Yet despite knowing this, I find myself facing a very real vulnerability struggle of which I have only very recently become aware, and that is only because I dug deep into the issue with my therapist.  I have to admit that my shame almost kept me from opening up about this in our most recent appointment, but thankfully by now I know enough to realize NOT raising this issue and working through it would only keep me stuck.  Stuck and in denial.  I felt shame about this because I am struggling to be vulnerable with an individual in my life who I believe I “should” be vulnerable with.  But it’s hard.  And I am not entirely sure why.  But I do know that there is a degree of fear lurking around that is keeping me from being vulnerable with this person, and I think it boils down to one simple thing that is not so simple after all:  I care what this person thinks about me and I am afraid of being judged and ultimately not liked.

We all care, to some degree, what others think of us.  This is a life-long issue.  When we are young, it is typically our peers.  But that does not always change as we grow older.  I think what does change as we grow older is that we may be surprised by who it is and why.

When I was in elementary school I was diagnosed with scoliosis.  My spine curvature was severe enough to require medical treatment, and the immediate recommendation was a brace.  Think Joan Cusack in Sixteen Candles.  Admit it, you laughed at her.  So did I.  And that is precisely why I decided that my parents could go ahead and get that back brace for me, but there was no way in heck I was going to wear it to school.  My plan was to ditch it in the bushes lining the front of our home when I left to walk to the bus stop each morning (thinking, as 10-year olds do, that I would never be caught).  I was most certainly not going to be seen by my friends – or anyone else – wearing such a contraption. I was NOT going to be that vulnerable.  I would have been mortified.  Even now, so many years later, when I tell that story, I can feel what I felt back then.  Shame.  If I wear that brace, what will people think of me?  They won’t like me anymore.  They will make fun of me.  I will hate my life.  Powerful stuff.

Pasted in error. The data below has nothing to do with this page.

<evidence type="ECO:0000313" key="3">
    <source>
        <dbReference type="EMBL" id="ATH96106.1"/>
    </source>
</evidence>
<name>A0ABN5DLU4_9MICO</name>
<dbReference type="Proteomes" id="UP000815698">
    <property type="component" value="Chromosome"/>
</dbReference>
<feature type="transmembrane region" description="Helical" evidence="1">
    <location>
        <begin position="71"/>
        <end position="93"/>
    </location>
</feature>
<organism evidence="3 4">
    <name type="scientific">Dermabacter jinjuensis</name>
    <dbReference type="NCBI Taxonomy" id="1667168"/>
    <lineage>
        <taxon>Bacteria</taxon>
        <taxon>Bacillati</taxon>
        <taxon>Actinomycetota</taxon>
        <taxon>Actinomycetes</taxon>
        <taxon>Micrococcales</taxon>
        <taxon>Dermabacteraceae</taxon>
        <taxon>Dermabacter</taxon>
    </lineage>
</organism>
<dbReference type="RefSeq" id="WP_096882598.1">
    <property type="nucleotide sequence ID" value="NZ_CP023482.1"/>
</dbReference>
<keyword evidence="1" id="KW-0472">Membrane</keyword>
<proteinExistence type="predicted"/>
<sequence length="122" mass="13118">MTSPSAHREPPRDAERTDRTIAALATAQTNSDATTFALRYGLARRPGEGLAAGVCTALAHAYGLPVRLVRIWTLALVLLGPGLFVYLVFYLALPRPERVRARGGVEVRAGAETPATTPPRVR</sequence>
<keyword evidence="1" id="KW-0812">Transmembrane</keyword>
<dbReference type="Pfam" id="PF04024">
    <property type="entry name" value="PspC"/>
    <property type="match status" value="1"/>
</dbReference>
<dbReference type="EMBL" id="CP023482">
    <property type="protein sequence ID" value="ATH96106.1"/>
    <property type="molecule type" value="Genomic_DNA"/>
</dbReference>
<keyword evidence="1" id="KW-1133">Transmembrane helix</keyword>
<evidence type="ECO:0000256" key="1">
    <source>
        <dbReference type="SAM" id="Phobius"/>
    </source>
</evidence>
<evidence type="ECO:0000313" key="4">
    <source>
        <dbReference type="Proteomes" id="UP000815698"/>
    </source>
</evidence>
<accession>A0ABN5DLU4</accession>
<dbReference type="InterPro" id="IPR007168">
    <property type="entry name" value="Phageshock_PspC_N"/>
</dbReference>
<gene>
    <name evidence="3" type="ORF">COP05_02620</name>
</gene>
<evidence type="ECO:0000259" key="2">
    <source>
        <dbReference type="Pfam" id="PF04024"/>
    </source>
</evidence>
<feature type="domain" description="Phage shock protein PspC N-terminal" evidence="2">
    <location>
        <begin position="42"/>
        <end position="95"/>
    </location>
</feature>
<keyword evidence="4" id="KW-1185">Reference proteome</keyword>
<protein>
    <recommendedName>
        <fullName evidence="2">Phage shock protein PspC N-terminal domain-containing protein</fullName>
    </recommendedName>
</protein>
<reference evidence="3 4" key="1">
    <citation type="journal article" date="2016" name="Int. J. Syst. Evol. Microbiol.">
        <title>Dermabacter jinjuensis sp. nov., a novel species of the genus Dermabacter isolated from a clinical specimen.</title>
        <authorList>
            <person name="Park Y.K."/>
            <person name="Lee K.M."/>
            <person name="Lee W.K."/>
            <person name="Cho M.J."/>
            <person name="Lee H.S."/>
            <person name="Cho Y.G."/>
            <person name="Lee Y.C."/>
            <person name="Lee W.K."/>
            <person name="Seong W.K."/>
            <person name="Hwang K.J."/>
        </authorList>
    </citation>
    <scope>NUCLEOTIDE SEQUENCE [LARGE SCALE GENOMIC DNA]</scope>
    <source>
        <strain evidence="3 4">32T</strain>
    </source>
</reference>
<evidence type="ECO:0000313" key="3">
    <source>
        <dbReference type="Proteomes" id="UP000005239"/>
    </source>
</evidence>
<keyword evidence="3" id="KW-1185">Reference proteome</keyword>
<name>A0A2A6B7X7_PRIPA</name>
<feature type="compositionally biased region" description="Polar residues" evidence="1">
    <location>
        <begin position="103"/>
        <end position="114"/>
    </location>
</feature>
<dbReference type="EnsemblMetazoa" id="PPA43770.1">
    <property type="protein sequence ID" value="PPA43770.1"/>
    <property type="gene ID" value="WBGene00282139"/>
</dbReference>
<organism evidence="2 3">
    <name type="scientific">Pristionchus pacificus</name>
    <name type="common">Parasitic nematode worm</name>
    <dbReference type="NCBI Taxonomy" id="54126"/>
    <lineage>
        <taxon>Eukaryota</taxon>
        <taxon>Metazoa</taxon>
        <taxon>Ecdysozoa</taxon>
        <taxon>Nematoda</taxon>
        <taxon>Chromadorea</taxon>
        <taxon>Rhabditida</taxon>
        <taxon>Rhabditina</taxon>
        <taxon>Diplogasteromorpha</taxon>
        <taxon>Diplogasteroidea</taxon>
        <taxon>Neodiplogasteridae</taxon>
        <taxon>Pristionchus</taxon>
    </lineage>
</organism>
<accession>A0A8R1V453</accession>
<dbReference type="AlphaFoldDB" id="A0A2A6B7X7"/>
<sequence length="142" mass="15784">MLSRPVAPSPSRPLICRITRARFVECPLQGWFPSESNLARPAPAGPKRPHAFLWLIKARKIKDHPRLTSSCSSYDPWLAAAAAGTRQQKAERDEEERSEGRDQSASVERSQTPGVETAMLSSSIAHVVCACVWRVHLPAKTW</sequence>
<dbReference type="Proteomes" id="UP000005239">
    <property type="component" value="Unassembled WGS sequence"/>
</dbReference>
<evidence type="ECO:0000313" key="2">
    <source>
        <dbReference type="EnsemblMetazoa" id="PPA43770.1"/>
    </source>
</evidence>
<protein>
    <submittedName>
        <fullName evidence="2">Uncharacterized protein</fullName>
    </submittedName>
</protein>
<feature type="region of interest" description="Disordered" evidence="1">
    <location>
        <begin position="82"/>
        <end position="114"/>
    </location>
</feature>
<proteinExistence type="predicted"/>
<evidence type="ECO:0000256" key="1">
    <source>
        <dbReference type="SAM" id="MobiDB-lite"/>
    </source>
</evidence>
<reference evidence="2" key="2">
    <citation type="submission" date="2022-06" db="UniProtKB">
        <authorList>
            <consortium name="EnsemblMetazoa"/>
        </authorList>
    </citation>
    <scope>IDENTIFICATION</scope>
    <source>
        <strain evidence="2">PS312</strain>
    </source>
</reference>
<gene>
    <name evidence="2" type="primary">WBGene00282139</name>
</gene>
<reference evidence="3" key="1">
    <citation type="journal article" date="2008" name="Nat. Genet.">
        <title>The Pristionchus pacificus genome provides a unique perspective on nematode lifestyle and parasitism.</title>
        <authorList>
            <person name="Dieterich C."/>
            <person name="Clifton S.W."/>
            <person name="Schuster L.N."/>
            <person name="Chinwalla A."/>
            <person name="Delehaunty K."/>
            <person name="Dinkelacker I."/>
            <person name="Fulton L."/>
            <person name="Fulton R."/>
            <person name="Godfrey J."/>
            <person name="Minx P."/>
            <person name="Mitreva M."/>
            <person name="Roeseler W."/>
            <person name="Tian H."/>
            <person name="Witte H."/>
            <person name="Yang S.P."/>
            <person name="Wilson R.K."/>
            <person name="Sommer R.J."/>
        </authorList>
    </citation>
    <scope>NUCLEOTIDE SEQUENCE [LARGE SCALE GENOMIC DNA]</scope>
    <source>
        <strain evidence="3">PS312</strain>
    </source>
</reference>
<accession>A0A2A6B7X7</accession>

Thankfully, I never had to wear a brace.  The day of the appointment to be fitted, my parents received excellent advice to seek the second opinion of a physician using a new non-brace treatment for scoliosis.  The advice was taken, I began seeing the doctor, and the ensuing treatment which took place only at night, worked to stop the progression of my curve.

The point of my story is that vulnerability shows itself in so many different ways throughout our lives, but it comes down to the same thing:  the desire to be accepted and the fear that opening up and showing our true selves will crush that desire.

Knowing this, it is not a big surprise to me that so many people choose to live their lives hiding from vulnerability.  It is so scary to open up and show ourselves, even to those who love us dearly, that at times it feels so much safer to keep our thoughts and feelings, fears and struggles, to ourselves.  But we are missing out on connection when we keep these things to ourselves.  As I said before, when I left my coffee date with my dear friend, I felt so full.  I immediately prayed and thanked God for the wonderful friendship He has allowed me to participate in for so many years.   I also felt normal – no small feat for me sometimes! – because my friend and I share so many of the same struggles.  During our chat, we empathized with one another and as we so often do, laughed about the craziness taking place in each of our lives.  Yes, the struggles are real, but we found a way to lighten one another’s loads, if only for a short, but beautiful, time.

I know this message of mine is not new.  I have written about vulnerability before, and I will again.  You see, it is so important to me.  I used to be someone who kept everything inside, so I know firsthand how difficult and scary it is to open up.  It’s a huge risk, and I have been burned.  But as a result of being burned, I have learned who I can trust with my true self, and who I cannot.  And even though I am struggling with a specific vulnerability issue right now, I have also learned that I don’t care as much about what others think of me as I used to.  Progress.

The fear of being rejected will probably never entirely go away, but courage builds with every true connection.  Take a chance and truly connect with someone today.  Experience how full you can feel.